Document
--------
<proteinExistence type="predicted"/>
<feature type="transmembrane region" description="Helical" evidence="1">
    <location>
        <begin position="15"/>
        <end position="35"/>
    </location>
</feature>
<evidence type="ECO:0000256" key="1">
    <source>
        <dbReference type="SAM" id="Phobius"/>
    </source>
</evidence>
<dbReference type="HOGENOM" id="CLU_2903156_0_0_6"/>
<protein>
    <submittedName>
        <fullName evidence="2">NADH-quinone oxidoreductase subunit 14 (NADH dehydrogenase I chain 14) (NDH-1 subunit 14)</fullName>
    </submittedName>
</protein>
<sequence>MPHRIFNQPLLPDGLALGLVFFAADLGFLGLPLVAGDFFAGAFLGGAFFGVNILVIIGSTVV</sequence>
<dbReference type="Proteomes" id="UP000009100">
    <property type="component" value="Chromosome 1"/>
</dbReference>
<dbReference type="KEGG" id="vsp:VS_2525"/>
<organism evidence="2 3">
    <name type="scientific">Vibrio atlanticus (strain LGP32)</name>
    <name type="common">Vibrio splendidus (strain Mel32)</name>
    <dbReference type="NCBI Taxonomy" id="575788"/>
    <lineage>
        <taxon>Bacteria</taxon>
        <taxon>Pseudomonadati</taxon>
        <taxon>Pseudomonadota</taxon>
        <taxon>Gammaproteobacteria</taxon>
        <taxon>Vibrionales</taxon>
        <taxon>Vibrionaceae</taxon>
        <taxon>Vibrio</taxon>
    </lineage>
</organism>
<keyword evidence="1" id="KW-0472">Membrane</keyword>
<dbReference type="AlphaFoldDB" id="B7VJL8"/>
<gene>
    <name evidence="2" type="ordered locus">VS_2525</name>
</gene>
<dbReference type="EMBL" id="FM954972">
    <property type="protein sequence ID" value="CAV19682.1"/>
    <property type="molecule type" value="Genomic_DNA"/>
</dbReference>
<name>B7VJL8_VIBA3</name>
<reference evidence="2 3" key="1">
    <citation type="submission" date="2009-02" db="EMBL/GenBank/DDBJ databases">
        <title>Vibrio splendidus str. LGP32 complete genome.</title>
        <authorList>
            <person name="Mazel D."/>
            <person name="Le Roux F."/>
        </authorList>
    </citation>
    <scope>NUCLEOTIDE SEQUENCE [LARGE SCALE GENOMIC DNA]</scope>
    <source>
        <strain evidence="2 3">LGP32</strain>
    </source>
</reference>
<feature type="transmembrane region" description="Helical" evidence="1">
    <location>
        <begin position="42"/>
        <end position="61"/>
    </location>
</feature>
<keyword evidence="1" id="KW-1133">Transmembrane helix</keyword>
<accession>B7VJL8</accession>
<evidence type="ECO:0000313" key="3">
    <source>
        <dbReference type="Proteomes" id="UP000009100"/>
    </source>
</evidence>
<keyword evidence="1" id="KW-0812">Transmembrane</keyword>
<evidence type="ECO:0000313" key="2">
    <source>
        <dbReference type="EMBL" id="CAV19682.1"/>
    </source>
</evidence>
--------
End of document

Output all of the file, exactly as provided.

<proteinExistence type="predicted"/>
<feature type="transmembrane region" description="Helical" evidence="1">
    <location>
        <begin position="15"/>
        <end position="35"/>
    </location>
</feature>
<evidence type="ECO:0000256" key="1">
    <source>
        <dbReference type="SAM" id="Phobius"/>
    </source>
</evidence>
<dbReference type="HOGENOM" id="CLU_2903156_0_0_6"/>
<protein>
    <submittedName>
        <fullName evidence="2">NADH-quinone oxidoreductase subunit 14 (NADH dehydrogenase I chain 14) (NDH-1 subunit 14)</fullName>
    </submittedName>
</protein>
<sequence>MPHRIFNQPLLPDGLALGLVFFAADLGFLGLPLVAGDFFAGAFLGGAFFGVNILVIIGSTVV</sequence>
<dbReference type="Proteomes" id="UP000009100">
    <property type="component" value="Chromosome 1"/>
</dbReference>
<dbReference type="KEGG" id="vsp:VS_2525"/>
<organism evidence="2 3">
    <name type="scientific">Vibrio atlanticus (strain LGP32)</name>
    <name type="common">Vibrio splendidus (strain Mel32)</name>
    <dbReference type="NCBI Taxonomy" id="575788"/>
    <lineage>
        <taxon>Bacteria</taxon>
        <taxon>Pseudomonadati</taxon>
        <taxon>Pseudomonadota</taxon>
        <taxon>Gammaproteobacteria</taxon>
        <taxon>Vibrionales</taxon>
        <taxon>Vibrionaceae</taxon>
        <taxon>Vibrio</taxon>
    </lineage>
</organism>
<keyword evidence="1" id="KW-0472">Membrane</keyword>
<dbReference type="AlphaFoldDB" id="B7VJL8"/>
<gene>
    <name evidence="2" type="ordered locus">VS_2525</name>
</gene>
<dbReference type="EMBL" id="FM954972">
    <property type="protein sequence ID" value="CAV19682.1"/>
    <property type="molecule type" value="Genomic_DNA"/>
</dbReference>
<name>B7VJL8_VIBA3</name>
<reference evidence="2 3" key="1">
    <citation type="submission" date="2009-02" db="EMBL/GenBank/DDBJ databases">
        <title>Vibrio splendidus str. LGP32 complete genome.</title>
        <authorList>
            <person name="Mazel D."/>
            <person name="Le Roux F."/>
        </authorList>
    </citation>
    <scope>NUCLEOTIDE SEQUENCE [LARGE SCALE GENOMIC DNA]</scope>
    <source>
        <strain evidence="2 3">LGP32</strain>
    </source>
</reference>
<feature type="transmembrane region" description="Helical" evidence="1">
    <location>
        <begin position="42"/>
        <end position="61"/>
    </location>
</feature>
<keyword evidence="1" id="KW-1133">Transmembrane helix</keyword>
<accession>B7VJL8</accession>
<evidence type="ECO:0000313" key="3">
    <source>
        <dbReference type="Proteomes" id="UP000009100"/>
    </source>
</evidence>
<keyword evidence="1" id="KW-0812">Transmembrane</keyword>
<evidence type="ECO:0000313" key="2">
    <source>
        <dbReference type="EMBL" id="CAV19682.1"/>
    </source>
</evidence>